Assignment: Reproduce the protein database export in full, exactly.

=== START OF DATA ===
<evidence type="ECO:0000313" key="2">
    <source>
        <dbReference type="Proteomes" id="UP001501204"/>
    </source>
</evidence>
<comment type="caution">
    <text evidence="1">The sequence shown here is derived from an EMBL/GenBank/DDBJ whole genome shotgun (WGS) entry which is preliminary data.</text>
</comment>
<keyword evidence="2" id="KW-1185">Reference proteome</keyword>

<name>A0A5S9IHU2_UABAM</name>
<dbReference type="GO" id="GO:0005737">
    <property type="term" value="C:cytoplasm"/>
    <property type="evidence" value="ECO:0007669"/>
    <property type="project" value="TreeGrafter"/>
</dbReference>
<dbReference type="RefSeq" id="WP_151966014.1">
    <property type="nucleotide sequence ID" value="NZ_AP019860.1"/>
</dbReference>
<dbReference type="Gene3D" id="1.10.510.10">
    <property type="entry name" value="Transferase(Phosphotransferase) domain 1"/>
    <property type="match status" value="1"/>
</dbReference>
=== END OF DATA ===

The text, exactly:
<evidence type="ECO:0000313" key="2">
    <source>
        <dbReference type="Proteomes" id="UP001501204"/>
    </source>
</evidence>
<comment type="caution">
    <text evidence="1">The sequence shown here is derived from an EMBL/GenBank/DDBJ whole genome shotgun (WGS) entry which is preliminary data.</text>
</comment>
<keyword evidence="2" id="KW-1185">Reference proteome</keyword>

<name>A0A5S9IHU2_UABAM</name>
<dbReference type="GO" id="GO:0005737">
    <property type="term" value="C:cytoplasm"/>
    <property type="evidence" value="ECO:0007669"/>
    <property type="project" value="TreeGrafter"/>
</dbReference>
<dbReference type="RefSeq" id="WP_151966014.1">
    <property type="nucleotide sequence ID" value="NZ_AP019860.1"/>
</dbReference>
<dbReference type="Gene3D" id="1.10.510.10">
    <property type="entry name" value="Transferase(Phosphotransferase) domain 1"/>
    <property type="match status" value="1"/>
</dbReference>